May 20, 2014 · 9:54 am
There is a general pattern to the hero journey – the quest of the hero into unknown realms, the powers that he meets there and overcomes, the stages of his crisis of victory, and his return then, with some boon he has gained, for the founding of a city, religion, dynasty, or whatnot; or, on the other hand, his failure and destruction.
Where have all the heroes gone? Somehow it seems that there is a tremendous shortage of real life heroes in our world – the type of people who take risks for others, face danger, fight evil and most importantly, win! We yearn for someone or something to look up to and feel secure. The greatest motivator in the 21 st century is fear.
The most common headline tells us of the failure of some leader or celebrity who had brought hope to their followers. Perhaps that is the reason that Hollywood has a fascination with the “super hero,” hero’s so powerful that they can’t fall. Sadly, such people don’t exist. I truly wish they did. Life would be so much more pleasurable if we knew who to call for the challenges we face. Today it might be Green Lantern, tomorrow Spiderman, but at least we would have someone to call. Joseph, the mythologist, gives us a very good pattern for the journey of a hero.
Heroes are not born, but rather, they evolve. The journey of every hero indeed begins with a quest – a drive or vision that sends them out of their comfort zone. They are driven to be bigger, better, and at the same time, selfless and humble. Perhaps the reason we have a hero shortage is that we don’t value the things that make a hero. Our children are not taught to take risks, or to put others before themselves, rather they are taught to be cautious and self protecting. Campbell’s words give us a great pattern for a hero, and if we dare model them or teach them, the world could be a better place.
March 27, 2014 · 6:56 am
In 1991 an Air Canada flight ran into big trouble. Passengers were enjoying an in-flight movie on the Boeing 767 when the jumbo jet’s massive engines abruptly stopped. At first only those without earphones on noticed anything. However, soon it was apparent the jet was in trouble. The pilot came on the speaker system and announced that Flight 143 would be making an emergency landing. The 69 people on board were trapped in an agonizingly slow but inescapable descent to earth.
For a minute that seemed like an eternity, a desperate silence filled the cabin. That silence morphed into fear and gave way to screams as the landing neared. All the latest technology could not keep the jumbo jet in the air. What had happened was this: the electronic digital fuel gauge was out of order. The flight crew had depended on the figures given them by the refueling crew before takeoff. But someone on the refueling crew had confused pounds with kilograms. Therefore, eight hundred miles short of its destination, the jet simply ran out of fuel and was forced to make an emergency landing. Fortunately no one was injured.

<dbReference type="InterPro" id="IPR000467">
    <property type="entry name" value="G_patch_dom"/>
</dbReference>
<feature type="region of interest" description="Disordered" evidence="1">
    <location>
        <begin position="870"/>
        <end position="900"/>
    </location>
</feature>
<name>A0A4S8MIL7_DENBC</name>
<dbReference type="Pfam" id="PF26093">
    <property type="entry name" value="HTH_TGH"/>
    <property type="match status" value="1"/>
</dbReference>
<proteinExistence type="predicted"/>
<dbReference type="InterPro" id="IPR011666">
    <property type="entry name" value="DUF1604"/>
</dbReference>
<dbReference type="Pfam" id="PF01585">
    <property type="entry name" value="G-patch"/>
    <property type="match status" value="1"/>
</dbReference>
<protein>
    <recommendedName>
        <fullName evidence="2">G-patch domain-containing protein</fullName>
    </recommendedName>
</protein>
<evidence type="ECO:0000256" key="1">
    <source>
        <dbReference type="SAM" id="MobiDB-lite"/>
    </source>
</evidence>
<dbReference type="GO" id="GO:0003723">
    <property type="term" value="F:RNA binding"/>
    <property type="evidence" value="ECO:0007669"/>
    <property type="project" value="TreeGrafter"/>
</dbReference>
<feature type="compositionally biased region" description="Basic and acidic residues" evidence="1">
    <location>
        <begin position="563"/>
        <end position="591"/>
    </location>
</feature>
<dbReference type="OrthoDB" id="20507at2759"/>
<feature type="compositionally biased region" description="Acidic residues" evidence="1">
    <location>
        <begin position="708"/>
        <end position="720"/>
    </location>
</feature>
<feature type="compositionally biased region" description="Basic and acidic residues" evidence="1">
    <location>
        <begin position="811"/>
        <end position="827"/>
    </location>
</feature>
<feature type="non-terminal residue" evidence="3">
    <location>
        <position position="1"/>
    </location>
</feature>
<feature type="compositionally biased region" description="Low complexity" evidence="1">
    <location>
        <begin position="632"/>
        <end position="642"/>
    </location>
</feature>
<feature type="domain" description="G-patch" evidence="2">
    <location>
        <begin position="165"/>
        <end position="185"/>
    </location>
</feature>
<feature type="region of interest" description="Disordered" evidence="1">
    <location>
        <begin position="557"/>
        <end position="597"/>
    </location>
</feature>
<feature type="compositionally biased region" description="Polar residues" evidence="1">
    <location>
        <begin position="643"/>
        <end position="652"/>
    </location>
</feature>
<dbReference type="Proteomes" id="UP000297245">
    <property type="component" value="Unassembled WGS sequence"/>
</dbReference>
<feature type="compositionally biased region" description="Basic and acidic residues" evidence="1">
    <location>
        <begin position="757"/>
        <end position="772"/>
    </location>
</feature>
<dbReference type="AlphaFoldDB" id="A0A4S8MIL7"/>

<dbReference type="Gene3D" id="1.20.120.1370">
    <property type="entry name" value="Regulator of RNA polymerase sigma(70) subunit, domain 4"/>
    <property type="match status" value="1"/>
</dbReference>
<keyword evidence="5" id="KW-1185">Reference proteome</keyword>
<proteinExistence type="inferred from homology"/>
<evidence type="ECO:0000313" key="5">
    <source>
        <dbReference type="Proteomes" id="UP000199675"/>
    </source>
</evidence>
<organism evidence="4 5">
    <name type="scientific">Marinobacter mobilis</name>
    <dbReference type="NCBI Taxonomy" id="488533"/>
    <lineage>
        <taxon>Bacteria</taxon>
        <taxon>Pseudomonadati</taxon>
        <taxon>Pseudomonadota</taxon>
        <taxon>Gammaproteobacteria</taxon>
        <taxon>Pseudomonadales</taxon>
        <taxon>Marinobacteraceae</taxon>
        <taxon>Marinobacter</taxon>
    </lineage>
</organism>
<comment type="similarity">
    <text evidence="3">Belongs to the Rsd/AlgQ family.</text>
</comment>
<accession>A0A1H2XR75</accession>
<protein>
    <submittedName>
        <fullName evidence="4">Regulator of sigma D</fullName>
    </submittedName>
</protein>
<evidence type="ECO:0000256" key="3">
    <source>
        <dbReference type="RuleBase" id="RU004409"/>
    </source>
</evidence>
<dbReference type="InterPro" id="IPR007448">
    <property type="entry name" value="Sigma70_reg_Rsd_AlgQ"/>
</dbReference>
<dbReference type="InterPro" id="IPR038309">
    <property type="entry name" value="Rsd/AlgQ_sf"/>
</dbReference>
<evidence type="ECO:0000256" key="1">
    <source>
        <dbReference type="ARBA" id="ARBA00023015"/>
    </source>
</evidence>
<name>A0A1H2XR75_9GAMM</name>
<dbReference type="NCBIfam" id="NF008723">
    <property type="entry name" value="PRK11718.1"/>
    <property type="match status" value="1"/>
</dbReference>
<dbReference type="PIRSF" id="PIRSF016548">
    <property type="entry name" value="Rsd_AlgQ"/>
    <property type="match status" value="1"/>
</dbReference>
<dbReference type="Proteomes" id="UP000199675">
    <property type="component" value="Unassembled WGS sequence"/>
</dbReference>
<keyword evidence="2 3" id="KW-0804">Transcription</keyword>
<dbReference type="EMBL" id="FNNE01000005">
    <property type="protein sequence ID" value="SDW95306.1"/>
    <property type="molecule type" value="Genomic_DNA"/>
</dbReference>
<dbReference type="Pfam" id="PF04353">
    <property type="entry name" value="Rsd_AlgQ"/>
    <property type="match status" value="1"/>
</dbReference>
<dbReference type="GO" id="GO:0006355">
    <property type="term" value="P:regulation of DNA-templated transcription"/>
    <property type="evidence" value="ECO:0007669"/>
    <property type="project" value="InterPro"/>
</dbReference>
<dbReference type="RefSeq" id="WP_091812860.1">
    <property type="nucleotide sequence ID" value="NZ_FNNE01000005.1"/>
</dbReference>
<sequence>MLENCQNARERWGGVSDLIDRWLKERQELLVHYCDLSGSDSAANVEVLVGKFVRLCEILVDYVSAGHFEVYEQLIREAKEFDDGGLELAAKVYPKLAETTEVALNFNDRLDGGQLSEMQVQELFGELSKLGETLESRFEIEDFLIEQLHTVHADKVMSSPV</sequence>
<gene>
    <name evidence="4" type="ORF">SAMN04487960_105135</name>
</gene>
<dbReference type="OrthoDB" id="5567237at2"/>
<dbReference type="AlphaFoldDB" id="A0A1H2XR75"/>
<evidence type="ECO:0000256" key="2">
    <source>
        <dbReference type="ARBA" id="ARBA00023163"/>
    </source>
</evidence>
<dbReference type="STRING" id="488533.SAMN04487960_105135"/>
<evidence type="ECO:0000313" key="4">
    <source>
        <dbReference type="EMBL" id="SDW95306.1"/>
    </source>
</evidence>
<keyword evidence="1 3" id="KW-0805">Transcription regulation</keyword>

A multimillion dollar airplane, headed in the right direction, but running out of fuel. That’s what’s happening to a lot of people today. They have everything in life and one day they wake up out of fuel.
Don’t let that happen to you. Jesus tells us that the power for successful living comes from God. It is the promised gift that Jesus offers us. “Peace be with you,” he says. “My peace I give to you, not as the world gives you. Let not your hearts be troubled, believe in God, believe also in me.”
February 19, 2014 · 10:59 am
David, when he was fighting the Lion, seized it by the throat and killed it immediately. If we take ourselves by the throat and by the belly, with the help of God, we shall overcome the invisible lion.”
The wise man points to a very important fact. The enemy we see is easier to defeat, and the hidden one may well overcome us. We are not so anxious to overcome the subtle evil that dwells in every soul. With great joy we can applaud the victory of King David over the lion, but with far less fervor we seek similar victories in our lives. Poeman pointed to David’s quick and decisive action that allowed him to overcome his foe, and advises us to do the same. Unfortunately our lion is invisible. Perhaps it is the lion of a bad habit or evil thoughts.
The way to defeat this invisible lion is to take ourselves by the throat and the belly. Why the throat and the belly? The throat is where our words originate. Words are wonderful when used properly and with good will. Words are deadly, nasty and surly as well. The control of our words is a key factor in overcoming any sin that besets us. The belly represents our physical appetites, those that consume our lives. I would venture to say that Poeman is proposing that we defeat our sins both mental and physical and do what it takes to achieve that goal.
Filed under Abba Poeman, Desert Fathers, Evil, Monasticism, Sin
Tagged as Christian Journey, Desert Fathers, Desert Monks, Desert Sayings, King David, lion, Sin